This episode features the show doing two of the things it does best. The first one is turning the spotlight on some of its wonderful female characters, with story-lines focusing on Joan, Peggy, Sally, and season four recurring guest Dr. Faye Miller. The other, is the show’s rare but always efficient dark sense of humor, as we bid farewell to Ida Blankenship, one of the show’s funniest characters, in appropriately hilarious fashion.
10. Signal 30 (Season Five, Episode Four)
Saying Pete Campbell is an unlikable character is an understatement. But while most people hate Pete, he is one of my favorite characters just because of how unique he is Being born at the precise moment where he is too young to reap the fruit of the all-american fifties lifestyle, but too old to be part of the sixties counter-culture, Pete is a truly fascinating character, dreaming of becoming a man that is about to become extinct. This is my favorite Pete-centric episode, because we waited five season for Pete to be punched in the face, and then “Signal 30” decides it can’t land said punch without making us feel a little sorry for the guy.
11. Far Away Places (Season Five, Episode Five)
Mad Men had played with tone and structure in the past, but “Far Away Places” took the experimentation to a whole new level. Build as a non-chronological triptych of stories focused on Peggy, Roger, and Don (and Megan), this episode not only had fun with the way the story was being told, but made the most out of it by featuring some of the show’s most memorable moments. Megan’s orange sherbet, Peggy’s handjob at the movie theater, and Roger’s first LSD trip are all classics.
12. The Other Woman (Season Five, Episode Ten)
Staying on the topic of structural experiments, “The Other Woman” is notable not only because it is a great Joan episode (that would re-define the character going into the show’s second half), but because it used structure both as a way to misdirect and surprise the audience, and the make the punchline an effectively hurtful one. Also, Don kisses Peggy’s hand, and it means so much on so many levels.
13. Commissions and Fees (Season Five, Episode Eleven)
Lane Pryce was as impenetrable as he was endearing. The endearing part is easy to grasp; when I say impenetrable, I mean it was hard to put myself in his shoes, considering his old-fashioned sense of honor and etiquette. In any case, our clearest link to Europe, aka the “old world”, couldn’t have stayed with us until the end of the show, and Lane makes his exit in appropriately spectacular fashion. Plus, I’m a sucker for a good Sally storyline, and this episode has one of the best (and most controversial) ones.
14. The Crash (Season Six, Episode Seven)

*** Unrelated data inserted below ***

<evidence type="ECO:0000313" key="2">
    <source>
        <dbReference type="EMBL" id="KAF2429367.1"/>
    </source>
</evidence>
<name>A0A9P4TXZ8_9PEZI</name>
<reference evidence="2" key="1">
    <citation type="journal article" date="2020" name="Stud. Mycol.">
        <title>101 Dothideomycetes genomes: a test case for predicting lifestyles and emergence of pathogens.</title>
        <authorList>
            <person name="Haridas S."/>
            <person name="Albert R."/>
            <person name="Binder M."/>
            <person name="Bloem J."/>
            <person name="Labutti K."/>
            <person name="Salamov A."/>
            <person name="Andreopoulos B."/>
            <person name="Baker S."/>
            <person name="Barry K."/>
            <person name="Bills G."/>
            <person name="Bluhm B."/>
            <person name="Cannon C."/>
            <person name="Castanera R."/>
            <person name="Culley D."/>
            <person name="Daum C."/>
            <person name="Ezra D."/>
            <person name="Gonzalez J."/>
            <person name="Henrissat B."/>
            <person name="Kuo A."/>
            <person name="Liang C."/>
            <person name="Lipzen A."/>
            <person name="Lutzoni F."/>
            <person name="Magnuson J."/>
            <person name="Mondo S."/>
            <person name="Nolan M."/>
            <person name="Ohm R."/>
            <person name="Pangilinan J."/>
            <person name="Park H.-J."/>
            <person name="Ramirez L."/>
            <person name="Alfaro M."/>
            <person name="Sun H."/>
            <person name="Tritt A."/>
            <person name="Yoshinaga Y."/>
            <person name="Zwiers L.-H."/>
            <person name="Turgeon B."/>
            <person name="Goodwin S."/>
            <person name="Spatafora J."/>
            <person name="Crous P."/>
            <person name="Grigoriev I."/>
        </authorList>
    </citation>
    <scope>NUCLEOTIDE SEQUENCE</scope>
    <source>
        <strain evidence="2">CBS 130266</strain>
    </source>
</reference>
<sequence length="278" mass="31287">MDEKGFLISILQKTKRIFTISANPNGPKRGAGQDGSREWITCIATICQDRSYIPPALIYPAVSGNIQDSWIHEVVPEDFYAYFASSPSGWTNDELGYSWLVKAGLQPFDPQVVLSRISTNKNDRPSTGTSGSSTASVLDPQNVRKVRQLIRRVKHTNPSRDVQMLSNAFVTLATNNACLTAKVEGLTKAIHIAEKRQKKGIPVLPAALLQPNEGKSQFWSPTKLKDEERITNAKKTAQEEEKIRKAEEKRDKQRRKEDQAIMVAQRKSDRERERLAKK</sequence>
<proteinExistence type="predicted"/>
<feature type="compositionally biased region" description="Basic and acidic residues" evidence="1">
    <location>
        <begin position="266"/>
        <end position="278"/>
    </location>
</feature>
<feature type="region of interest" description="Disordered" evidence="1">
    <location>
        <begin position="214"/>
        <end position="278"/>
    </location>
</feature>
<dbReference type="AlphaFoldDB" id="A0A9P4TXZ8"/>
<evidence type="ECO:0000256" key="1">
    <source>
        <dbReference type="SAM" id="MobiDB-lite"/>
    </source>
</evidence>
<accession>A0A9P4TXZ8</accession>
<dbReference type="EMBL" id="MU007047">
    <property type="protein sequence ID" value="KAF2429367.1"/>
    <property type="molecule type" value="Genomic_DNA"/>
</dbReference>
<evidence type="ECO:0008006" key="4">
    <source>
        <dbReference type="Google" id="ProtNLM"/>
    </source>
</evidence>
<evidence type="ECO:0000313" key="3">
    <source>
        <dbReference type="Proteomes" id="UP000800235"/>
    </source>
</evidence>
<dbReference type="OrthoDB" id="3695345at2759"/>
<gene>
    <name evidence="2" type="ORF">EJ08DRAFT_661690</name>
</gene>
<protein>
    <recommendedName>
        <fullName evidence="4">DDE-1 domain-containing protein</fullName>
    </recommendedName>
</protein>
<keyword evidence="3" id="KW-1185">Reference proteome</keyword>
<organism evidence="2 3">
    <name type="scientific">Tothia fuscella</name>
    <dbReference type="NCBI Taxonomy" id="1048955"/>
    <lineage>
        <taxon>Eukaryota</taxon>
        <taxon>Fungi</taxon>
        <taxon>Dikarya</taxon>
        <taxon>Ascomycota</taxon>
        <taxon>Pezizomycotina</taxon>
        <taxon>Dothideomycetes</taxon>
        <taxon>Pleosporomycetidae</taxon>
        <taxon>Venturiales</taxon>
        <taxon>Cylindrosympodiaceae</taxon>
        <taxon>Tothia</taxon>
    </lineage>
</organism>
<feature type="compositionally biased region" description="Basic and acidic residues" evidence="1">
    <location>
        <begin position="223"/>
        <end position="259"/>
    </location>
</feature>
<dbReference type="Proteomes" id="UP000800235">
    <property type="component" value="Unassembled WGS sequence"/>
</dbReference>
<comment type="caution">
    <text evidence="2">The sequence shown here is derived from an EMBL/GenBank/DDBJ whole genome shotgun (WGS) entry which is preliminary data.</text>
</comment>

The ultimate example of Mad Men‘s willingness to experiment, in “The Crash”, the Sterling Cooper Draper Pryce are injected with a stimulant that is supposed to give them inspiration, but ends up sending them into a hazy hallucination of a weekend. It’s not easy to make sense of this episode, but it’s an achievement, and if nothing else, gave us this.
15. The Better Half (Season Six, Episode Eight)
On first glance, I thought this episode was a little too obvious on the way it connected its themes, focusing on the characters’ relationships and their “better halves.” However, as time has gone by, it has grown on me tremendously. Its biggest achievement is that after being the weakest link for two seasons, it gives Betty a much needed recovery. She was down in the pits for a while, but this episode had her emerge gloriously revamped.
16. In Care Of (Season Six, Episode Twelve)
It’s hard to beat “The Suitcase”, but if there is any other option for Jon Hamm’s finest hour, it’s got to be the season six finale. Don’s Hershey’s pitch is the most important development for the show going into the final round, and Hamm delivers. Also, the relationship between Don and Sally might be my favorite, and after putting it to the test, this season offers a more than satisfying resolution in the last moments of this finale…
17. A Day’s Work (Season Seven, Episode Two)
…And talking about the Don-Sally relationship, season seven picks up at a pivotal moment for the father and daughter. Don spends much of a day in which little work is done with his daughter, and their scene at the diner ends up becoming the most essential moment to understanding just how complicated and messed up their father-daughter relationship really is.
18. The Strategy (Season Seven, Episode Six)
I know I just said Don and Sally is my favorite relationship, but just thinking about the slow-dancing to Frank Sinatra’s “My Way” makes me think I was a fool for believing, even for a second, that there is anything that can top the complicated, destructive, hilarious, empowering relationship between Don and Peggy. With scenes that resembled many fans’ dreams as closely as the “My Way” dance, and the dinner at Burger Chef, it was just so gratifying, going into the last batch of episodes, to know that the show knew where its heart was.
19. Waterloo (Season Seven, Episode Seven)
Peggy has a huge moment of triumph! And after a dreadfully stressful season, Don does it again! Somehow, he manages to end up back on top. But, hey, wait a minute. What is that? The best things in life are free? A perfect farewell for Robert Morse, and an even more perfect set-up for the end of an amazing show.
20. Time & Life (Season Seven, Episode Eleven)
The last half-season of the show got off on a slow start, but by calling back to some of the most memorable moments in the show’s history, “Time & Life” was an exhilarating hour of television. The gang decides to stage one last coup, but the results are not what they expected. The end of an era indeed, now we just have to wait and see where our favorite characters land as the show wraps up this weekend.
And even then, this list means leaving out a number of fantastic episodes of television. “At the Codfish Bowl”, “For Immediate Release”, “The Chrysanthemum and the Sword”, “Three Sundays” they could all be among the best episodes of any series. Hell, “My Old Kentucky Home” should be on this list based on one line alone. The fact they aren’t on this list only shows what a great show Mad Men has been. It will miss it, even if I know that if the show could talk, it would quote Trudy Campbell and say “I’m jealous of your ability to be sentimental about the past.”